{[ promptMessage ]}

Bookmark it

{[ promptMessage ]}

ChemLab113-0060

# ChemLab113-0060 - What the Computer Does The computer...

This preview shows page 1. Sign up to view the full content.

This is the end of the preview. Sign up to access the rest of the document.

Unformatted text preview: What the Computer Does The computer begins by obtaining from you all the data exempliﬁed in the following table. Aspirin Analysis NaOH molarity 0.1004 M Mass of aspirin 0.2080 g Initial buret reading 0.50 mL Initial pH 2.81 Data for Large Additions Buret reading pH 3.59 mL 3.20 6.60 mL 3.55 9.52 mL 4.20 1 1.62 ml. 5.30 Data for Dropwise Addition pH after ﬁrst drop 5.38 pH after second drop 5.49 pH after third drop 5.62 pH aﬁer fourth drop 5.79 pH after ﬁﬁh drop 6.06 pH after sixth drop 6.52 pH after seventh drop 7.24 pH aﬁer eighth drop 8.52 pH aﬁer ninth drop 9.17 pH after tenth drop 9.51 Final buret reading 12.16 mL The ﬁrst result the computer calculates is the molar mass of the aspirin. It begins doing so exactly as in Block I: by calculating the drop volume, then using the largest pH change to ascertain which drop caused the equivalence point to be passed, and ﬁnally calculating the volume of NaOH solution used to reach the equivalence point. In this case the drop volume is 0.054 mL/drop, the equivalence point was passed with the eighth drop (equivalence point is 7.5 and the counting of drops starts with one), and 11.52 n1L of NaOH was used to reach the equivalence point (Volume of base before dropwise addition is 11.12 mL and the volume of drops to equivalence point is 0.405 mL). That volume, the mass of the aspirin sample, and the NaOI-l molarity are used to calculate the molar mass of the earth product. IL 1000 mL 1 1 mo] NaOH 0.1004 mo] NaOHH [L )(11.52 mL 1 mol aspirin Molar mass = 0.2080 g aspirin ( = 179.8 gfmol 83 ...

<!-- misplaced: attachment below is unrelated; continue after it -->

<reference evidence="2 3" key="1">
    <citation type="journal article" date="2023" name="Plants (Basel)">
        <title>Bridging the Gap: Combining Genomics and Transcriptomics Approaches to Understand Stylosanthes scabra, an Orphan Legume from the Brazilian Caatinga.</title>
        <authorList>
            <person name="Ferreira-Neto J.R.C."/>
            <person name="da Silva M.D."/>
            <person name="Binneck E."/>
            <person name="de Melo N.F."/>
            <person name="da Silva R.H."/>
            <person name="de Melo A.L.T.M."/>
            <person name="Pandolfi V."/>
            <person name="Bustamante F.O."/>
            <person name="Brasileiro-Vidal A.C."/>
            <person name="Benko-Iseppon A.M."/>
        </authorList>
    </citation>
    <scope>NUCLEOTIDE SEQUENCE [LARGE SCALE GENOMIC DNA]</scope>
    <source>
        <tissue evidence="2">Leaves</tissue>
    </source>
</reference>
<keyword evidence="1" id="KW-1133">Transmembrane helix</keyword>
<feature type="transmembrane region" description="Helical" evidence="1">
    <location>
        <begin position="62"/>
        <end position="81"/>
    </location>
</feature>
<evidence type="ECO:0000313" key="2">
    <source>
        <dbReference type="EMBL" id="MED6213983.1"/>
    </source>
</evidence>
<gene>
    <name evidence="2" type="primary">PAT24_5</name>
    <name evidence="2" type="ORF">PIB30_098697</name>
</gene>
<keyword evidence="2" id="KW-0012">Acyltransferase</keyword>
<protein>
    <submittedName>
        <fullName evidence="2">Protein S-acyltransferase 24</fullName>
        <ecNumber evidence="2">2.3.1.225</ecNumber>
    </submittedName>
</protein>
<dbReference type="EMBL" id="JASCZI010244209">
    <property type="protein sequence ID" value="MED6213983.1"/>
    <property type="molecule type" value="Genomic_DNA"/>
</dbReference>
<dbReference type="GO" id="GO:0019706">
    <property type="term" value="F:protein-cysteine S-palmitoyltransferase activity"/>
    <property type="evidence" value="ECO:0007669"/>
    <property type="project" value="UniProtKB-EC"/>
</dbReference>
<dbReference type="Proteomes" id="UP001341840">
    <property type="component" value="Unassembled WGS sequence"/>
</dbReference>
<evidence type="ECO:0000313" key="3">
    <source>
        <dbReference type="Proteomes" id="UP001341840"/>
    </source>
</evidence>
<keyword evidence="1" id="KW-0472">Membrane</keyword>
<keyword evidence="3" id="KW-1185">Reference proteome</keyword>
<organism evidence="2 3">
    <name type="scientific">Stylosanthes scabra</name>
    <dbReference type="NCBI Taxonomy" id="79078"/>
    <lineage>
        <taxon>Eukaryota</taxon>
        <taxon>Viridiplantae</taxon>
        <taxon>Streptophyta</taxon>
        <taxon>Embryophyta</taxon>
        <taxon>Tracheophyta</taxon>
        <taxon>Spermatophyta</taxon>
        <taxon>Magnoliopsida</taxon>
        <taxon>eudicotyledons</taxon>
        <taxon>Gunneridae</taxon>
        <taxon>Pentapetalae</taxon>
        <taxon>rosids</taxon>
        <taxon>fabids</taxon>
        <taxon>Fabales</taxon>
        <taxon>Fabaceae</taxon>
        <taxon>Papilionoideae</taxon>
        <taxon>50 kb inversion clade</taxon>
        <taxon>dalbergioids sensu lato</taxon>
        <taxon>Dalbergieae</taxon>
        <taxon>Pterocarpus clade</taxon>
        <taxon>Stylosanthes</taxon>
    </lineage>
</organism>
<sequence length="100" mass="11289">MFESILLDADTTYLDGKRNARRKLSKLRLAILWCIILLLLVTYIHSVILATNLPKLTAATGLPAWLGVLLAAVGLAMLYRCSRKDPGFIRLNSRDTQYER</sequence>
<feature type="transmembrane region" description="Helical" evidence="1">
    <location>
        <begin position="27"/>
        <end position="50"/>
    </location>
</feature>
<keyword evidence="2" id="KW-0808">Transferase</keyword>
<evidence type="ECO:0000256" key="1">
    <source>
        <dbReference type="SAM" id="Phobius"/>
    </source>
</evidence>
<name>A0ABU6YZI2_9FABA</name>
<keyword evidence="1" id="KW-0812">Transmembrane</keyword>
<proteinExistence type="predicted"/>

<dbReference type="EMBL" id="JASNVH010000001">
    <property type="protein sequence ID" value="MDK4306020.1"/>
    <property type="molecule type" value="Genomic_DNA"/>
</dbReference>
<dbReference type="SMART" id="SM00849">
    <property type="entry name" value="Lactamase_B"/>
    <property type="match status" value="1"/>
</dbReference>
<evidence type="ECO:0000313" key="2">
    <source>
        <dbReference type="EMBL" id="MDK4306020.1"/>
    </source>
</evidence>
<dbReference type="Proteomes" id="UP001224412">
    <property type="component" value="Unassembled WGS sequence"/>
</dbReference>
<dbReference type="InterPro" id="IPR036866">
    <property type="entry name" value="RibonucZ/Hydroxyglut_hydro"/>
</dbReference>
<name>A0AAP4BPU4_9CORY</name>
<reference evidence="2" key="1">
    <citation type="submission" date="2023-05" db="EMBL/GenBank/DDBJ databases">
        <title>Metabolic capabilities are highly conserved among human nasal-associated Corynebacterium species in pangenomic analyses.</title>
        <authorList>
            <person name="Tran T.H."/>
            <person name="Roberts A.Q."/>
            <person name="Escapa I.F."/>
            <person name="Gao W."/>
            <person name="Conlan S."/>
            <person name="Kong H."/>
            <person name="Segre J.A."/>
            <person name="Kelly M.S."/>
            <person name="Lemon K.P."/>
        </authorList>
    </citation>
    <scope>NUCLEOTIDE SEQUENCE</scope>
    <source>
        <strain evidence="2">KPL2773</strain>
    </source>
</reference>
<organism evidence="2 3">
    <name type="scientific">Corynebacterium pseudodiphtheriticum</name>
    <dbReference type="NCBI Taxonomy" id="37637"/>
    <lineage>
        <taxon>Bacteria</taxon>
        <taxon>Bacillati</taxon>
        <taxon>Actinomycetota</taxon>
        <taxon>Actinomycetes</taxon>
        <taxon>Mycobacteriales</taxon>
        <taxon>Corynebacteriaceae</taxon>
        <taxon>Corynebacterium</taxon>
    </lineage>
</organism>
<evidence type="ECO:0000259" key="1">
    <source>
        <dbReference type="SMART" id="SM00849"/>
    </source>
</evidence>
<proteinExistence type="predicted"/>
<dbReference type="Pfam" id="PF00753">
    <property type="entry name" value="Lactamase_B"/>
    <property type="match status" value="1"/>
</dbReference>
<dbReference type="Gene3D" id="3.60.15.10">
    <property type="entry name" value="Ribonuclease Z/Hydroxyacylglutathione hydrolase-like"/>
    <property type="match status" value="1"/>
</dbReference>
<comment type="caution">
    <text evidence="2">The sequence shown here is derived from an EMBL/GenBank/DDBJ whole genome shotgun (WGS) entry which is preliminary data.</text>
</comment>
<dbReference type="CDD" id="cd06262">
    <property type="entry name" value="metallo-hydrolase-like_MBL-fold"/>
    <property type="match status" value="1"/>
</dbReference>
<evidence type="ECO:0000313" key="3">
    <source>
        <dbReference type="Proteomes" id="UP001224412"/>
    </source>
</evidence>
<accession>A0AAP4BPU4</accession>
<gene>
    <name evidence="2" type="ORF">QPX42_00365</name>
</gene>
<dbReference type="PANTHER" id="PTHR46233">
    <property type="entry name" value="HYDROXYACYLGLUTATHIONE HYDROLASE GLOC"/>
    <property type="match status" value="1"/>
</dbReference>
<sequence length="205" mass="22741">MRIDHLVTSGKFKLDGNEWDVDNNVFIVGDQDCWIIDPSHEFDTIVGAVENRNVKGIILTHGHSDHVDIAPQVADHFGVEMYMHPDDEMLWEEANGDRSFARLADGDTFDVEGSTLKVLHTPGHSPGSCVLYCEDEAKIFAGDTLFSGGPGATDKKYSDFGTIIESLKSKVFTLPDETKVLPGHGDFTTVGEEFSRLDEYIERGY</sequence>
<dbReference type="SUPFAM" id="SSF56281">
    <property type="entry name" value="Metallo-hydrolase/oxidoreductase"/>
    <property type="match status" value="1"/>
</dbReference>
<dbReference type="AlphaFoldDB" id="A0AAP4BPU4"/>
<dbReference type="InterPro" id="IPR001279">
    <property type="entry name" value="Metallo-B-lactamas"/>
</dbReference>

View Full Document

{[ snackBarMessage ]}

Ask a homework question - tutors are online